Format wars is best drama in Hollywood
WHAT'S your preferred method for watching the latest remake of "King Kong"? On the big screen? Via a video iPod? On a home entertainment center?
Or how about through a 7-year-old nephew's dramatic re-interpretation after he chases three pieces of birthday cake with a bottle of Yoo-hoo?
While each option has its merits, entertainment distributors are in the middle of a life-or-death shareholder gamble, trying to predict where most eyeballs will eventually fall on the ever-spinning tech roulette wheel, from snail-mail Netflix rentals to high-definition DVDs to Internet downloads.
Speaking for myself, I watched "King Kong" on the big screen in mid- to late December (started in mid-, finished in late -- long movie). On the whole, it was satisfying. And, by the 30th of this month, I will have officially paid down the credit card I used to buy the Coke and popcorn.
However, since the ending of "King Kong" in 2005 was just like the ending of "Titanic" in 1997 (only with less water and more body hair), and the ending of "Titanic" in 1997 was just like the ending of "King Kong" in 1976 and 1933 (only with more water and less body hair), one full viewing of each was enough for me.
Perhaps these all-too-familiar Hollywood storylines are partly to blame for declining ticket sales, down 9 percent last year compared to 2004, according to the Motion Picture Association of America. Not that I'm picking on just one movie. "Superman" returns this summer -- it could be a great, but (moron spoiler alert) in this adaptation, as I understand it, they've decided to make him stronger than everybody and able to fly.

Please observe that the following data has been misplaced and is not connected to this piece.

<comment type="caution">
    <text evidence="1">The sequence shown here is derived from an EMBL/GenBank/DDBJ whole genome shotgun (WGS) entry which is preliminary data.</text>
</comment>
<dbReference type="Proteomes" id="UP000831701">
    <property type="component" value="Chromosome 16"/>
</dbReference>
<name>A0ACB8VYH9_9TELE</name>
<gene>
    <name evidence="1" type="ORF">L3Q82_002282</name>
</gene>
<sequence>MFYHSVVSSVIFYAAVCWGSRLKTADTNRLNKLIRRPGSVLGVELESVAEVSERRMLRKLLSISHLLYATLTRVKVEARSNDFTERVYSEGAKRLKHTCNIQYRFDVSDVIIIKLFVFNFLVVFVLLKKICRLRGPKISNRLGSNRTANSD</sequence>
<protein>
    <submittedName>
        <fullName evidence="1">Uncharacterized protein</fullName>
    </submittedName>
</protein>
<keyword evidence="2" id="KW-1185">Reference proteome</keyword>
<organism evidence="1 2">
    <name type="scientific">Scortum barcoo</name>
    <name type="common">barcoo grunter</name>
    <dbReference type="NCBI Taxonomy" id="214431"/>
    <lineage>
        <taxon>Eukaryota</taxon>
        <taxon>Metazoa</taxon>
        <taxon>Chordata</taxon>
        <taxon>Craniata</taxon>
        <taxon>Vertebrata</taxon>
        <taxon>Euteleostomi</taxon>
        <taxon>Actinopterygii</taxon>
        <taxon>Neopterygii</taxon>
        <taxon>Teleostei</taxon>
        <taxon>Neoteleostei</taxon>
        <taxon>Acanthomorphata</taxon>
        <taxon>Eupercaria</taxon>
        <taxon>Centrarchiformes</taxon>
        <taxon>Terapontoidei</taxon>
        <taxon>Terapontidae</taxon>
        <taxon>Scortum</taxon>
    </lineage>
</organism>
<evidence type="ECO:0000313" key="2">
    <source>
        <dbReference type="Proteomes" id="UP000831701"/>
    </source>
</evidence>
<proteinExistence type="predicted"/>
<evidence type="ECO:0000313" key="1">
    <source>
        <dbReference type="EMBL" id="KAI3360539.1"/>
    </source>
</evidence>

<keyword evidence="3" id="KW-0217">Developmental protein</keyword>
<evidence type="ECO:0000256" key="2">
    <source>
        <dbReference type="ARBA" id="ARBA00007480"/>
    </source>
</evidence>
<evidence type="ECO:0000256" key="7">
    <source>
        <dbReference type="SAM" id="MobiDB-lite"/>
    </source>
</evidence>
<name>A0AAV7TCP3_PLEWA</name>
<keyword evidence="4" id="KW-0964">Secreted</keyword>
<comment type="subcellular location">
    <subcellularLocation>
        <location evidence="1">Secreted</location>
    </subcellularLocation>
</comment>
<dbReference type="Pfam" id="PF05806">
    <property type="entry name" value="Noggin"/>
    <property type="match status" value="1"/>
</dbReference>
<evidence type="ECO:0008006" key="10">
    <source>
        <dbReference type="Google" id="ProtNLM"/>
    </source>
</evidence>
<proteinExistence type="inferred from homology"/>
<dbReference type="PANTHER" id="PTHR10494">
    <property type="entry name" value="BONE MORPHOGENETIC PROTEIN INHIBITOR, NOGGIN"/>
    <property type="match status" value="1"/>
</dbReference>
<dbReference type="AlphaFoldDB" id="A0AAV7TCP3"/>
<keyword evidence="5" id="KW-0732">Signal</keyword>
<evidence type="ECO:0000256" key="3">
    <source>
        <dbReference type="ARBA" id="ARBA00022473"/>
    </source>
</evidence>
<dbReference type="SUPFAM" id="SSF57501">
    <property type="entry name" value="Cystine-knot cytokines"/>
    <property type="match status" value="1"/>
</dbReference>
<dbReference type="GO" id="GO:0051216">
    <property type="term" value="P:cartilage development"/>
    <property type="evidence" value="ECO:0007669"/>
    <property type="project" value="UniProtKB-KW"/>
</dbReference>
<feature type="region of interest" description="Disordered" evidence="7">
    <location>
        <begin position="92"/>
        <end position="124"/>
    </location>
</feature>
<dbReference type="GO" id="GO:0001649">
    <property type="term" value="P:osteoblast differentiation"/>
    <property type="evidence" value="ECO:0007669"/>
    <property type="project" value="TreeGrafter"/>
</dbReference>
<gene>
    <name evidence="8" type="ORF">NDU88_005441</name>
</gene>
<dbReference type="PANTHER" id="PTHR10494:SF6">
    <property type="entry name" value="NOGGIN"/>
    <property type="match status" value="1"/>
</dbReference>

That said, I did see some of "Kong" again, after it washed up at the dollar theater yards from work. Because of this, I perfectly timed a federally mandated 15-minute break to re-watch the WWF fight between Kong and the Tyrannosaurus Triplets 78 minutes in.
Adhering to public-viewing etiquette, I stood quietly in the back so as not to disturb other moviegoers, including the half-dozen third-graders engaged in a water-pistol fight between rows 11 and 15.
But studios seem to be taking all their scriptwriting innovation and transferring it to product distribution. Available on DVD this week, CNN.com reports that Universal Pictures will also make "King Kong" legitimately available for purchase on the Net next week (in Britain) for $35.
However, if you prefer more tested, if clandestine forms of Net delivery, you can still get it (and just about anything else) from almost any college sophomore with a BitTorrent client for the cost of a four-pack of Red Bull. Also, some Netflix subscribers with DVD burners have been known to "watch" 100 movies a month -- nothing suspicious there.
Add to this mix the current VHS/Beta-style battle over HD DVD formats, and it's hard for anyone to know where to point their remote control. However, if content producers can get hi-def entertainment into our homes without using a round silver disc of any kind, it might make this epic DVD debate as pointless as arguing over which Kevin Federline song is the least bad.
For now, we might be better off watching our nephews impersonate dinosaurs.
After all, unlike Hollywood, they can provide as many original adaptations as there are bottles of Yoo-hoo in the fridge.